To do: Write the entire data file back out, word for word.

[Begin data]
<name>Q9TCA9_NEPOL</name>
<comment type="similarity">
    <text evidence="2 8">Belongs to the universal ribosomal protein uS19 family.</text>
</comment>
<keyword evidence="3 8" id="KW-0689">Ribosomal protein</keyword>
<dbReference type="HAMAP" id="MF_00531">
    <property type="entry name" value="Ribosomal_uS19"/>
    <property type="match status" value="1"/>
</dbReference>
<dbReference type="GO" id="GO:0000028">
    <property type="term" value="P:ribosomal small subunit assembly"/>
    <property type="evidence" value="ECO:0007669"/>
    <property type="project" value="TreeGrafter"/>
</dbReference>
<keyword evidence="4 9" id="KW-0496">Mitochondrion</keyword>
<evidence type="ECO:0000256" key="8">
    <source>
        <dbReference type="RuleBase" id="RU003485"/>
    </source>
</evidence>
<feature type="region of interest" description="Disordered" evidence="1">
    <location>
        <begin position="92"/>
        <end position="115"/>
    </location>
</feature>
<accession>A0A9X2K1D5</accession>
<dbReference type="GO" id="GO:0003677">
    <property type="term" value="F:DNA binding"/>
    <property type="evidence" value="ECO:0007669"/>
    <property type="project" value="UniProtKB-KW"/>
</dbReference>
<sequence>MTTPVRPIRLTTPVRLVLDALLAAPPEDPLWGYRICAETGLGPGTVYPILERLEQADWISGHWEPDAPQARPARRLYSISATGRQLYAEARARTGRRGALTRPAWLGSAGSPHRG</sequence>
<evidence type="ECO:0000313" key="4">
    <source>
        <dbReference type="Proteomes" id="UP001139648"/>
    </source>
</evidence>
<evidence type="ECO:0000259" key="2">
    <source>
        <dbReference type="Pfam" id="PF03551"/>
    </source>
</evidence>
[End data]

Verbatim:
<name>Q9TCA9_NEPOL</name>
<comment type="similarity">
    <text evidence="2 8">Belongs to the universal ribosomal protein uS19 family.</text>
</comment>
<keyword evidence="3 8" id="KW-0689">Ribosomal protein</keyword>
<dbReference type="HAMAP" id="MF_00531">
    <property type="entry name" value="Ribosomal_uS19"/>
    <property type="match status" value="1"/>
</dbReference>
<dbReference type="GO" id="GO:0000028">
    <property type="term" value="P:ribosomal small subunit assembly"/>
    <property type="evidence" value="ECO:0007669"/>
    <property type="project" value="TreeGrafter"/>
</dbReference>
<keyword evidence="4 9" id="KW-0496">Mitochondrion</keyword>
<evidence type="ECO:0000256" key="8">
    <source>
        <dbReference type="RuleBase" id="RU003485"/>
    </source>
</evidence>
<feature type="region of interest" description="Disordered" evidence="1">
    <location>
        <begin position="92"/>
        <end position="115"/>
    </location>
</feature>
<accession>A0A9X2K1D5</accession>
<dbReference type="GO" id="GO:0003677">
    <property type="term" value="F:DNA binding"/>
    <property type="evidence" value="ECO:0007669"/>
    <property type="project" value="UniProtKB-KW"/>
</dbReference>
<sequence>MTTPVRPIRLTTPVRLVLDALLAAPPEDPLWGYRICAETGLGPGTVYPILERLEQADWISGHWEPDAPQARPARRLYSISATGRQLYAEARARTGRRGALTRPAWLGSAGSPHRG</sequence>
<evidence type="ECO:0000313" key="4">
    <source>
        <dbReference type="Proteomes" id="UP001139648"/>
    </source>
</evidence>
<evidence type="ECO:0000259" key="2">
    <source>
        <dbReference type="Pfam" id="PF03551"/>
    </source>
</evidence>